I read with some interest and no little surprise that it seems that insurers are not disclosing to their policyholders referral arrangements and the level of fees they receive.
After the introduction of the Solicitors Code of Conduct in 2007, there was a personal injury conference in Liverpool at which one of the speakers was from the Solicitors Regulation Authority.
I raised with them this very point – insurers were not revealing details of referral fees to their policyholders and there was some concern that solicitors receiving these referrals were not disclosing the referral arrangements, on the basis that it was felt by insurers and their panel solicitors that the insurers and referrers were governed by the Financial Services Authority, and not by rule 9 of the Solicitors Code of Conduct 2007.
The SRA representative made it clear at the conference that the SRA was seeking to ensure that this code was rigidly enforced.
I asked how many solicitors on insurance company panels had been investigated by the SRA; she was unable to tell me but said she would look into it.
Rule 9 of the Solicitors Code of Conduct 2007 makes it abundantly clear that there are no exemptions from the rule. If solicitors are paying referral fees the code applies.
The agreement with the referrer must be in writing (rule 9.02(a)).
The introducer (that is to say, the insurer) must undertake as part of the agreement to comply with the provisions of rule 9 (rule 9.02(b)).
By rule 9.02(e) the agreement must provide that, before making a referral, the introducer (that is to say, the insurer) must give the client all relevant information concerning the referral, in particular:It is clear from James Dean’s article that the insurance companies are not abiding by the written agreement which the solicitors on their panel must have with them.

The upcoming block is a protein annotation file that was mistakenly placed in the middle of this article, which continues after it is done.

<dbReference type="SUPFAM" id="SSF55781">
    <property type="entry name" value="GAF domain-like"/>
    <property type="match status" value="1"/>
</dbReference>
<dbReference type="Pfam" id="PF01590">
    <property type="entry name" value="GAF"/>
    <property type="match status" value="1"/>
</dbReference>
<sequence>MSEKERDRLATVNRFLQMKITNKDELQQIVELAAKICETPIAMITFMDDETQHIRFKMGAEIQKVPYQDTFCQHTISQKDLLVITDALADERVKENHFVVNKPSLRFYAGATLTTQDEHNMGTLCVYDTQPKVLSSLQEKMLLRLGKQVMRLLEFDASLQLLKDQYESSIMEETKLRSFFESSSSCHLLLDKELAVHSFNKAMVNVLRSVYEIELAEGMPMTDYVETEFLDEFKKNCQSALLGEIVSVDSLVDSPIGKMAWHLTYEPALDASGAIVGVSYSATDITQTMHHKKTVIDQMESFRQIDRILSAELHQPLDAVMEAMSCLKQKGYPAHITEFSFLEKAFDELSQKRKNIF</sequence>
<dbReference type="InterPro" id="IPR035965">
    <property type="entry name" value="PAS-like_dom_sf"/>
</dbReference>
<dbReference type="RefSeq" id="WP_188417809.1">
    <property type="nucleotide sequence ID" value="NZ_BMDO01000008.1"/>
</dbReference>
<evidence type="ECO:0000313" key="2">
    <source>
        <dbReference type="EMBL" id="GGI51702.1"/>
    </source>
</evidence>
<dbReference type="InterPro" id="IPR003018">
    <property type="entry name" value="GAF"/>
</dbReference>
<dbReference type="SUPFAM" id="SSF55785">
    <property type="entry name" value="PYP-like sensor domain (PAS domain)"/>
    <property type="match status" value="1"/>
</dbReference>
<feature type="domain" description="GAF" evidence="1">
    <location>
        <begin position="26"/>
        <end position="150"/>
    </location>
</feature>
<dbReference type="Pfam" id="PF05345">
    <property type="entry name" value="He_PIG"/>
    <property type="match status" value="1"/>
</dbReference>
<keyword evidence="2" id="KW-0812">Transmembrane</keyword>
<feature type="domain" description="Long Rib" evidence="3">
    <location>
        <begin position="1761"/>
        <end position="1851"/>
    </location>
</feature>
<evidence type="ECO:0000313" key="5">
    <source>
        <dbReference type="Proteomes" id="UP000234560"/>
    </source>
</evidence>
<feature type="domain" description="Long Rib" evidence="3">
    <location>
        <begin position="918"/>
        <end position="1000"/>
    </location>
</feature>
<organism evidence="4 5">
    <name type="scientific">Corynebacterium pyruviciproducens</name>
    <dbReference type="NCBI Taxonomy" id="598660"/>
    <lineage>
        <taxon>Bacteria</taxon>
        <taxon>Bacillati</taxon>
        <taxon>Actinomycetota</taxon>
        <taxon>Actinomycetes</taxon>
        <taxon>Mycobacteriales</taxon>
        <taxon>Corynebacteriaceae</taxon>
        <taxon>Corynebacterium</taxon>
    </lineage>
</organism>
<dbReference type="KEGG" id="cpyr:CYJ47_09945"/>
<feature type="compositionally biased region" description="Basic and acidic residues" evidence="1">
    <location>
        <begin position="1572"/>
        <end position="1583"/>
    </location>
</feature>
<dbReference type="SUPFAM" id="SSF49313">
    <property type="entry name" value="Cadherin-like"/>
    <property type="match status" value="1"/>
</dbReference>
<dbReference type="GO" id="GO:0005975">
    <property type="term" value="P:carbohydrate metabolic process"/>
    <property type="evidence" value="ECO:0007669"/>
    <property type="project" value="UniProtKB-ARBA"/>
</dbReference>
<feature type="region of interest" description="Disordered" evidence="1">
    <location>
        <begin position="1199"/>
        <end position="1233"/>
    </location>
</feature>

- The fact that the introducer has a financial arrangement with the solicitor; and
- The amount of any payment to the introducer which is calculated by reference to that referral.
It is also clear that the solicitors on the insurer’s panel are in breach of rule 9. Rule 9.02(f) reads: ‘If you have reason to believe that the introducer is breaching any of the terms of the agreement required by this rule you must take all reasonable steps to ensure that the breach is remedied.
'If the introducer continues to breach it you must terminate the agreement.’
It seems on the basis of Mr Dean’s article that the SRA has not visited any solicitor who is paying referral fees to insurance companies. It is clear that some panel solicitors must be in breach of Rule 9.
This seems to be further evidence of the apparent willingness of regulators and courts (in relation to false allegations of fraud) to allow the insurance industry to ride roughshod over the rules which the rest of us are expected to adhere to.
Alternative business structures are to be introduced in October. Such organisations will only be required to have a single lawyer on their staff who will be personally responsible for compliance with the regulations.
Does anybody seriously believe that such a person is going to be able to withstand pressure from the owners of the ABS, to ensure the rules are complied with?
Anthony C Learmonth, Coyne Learmonth, Great Crosby, Merseyside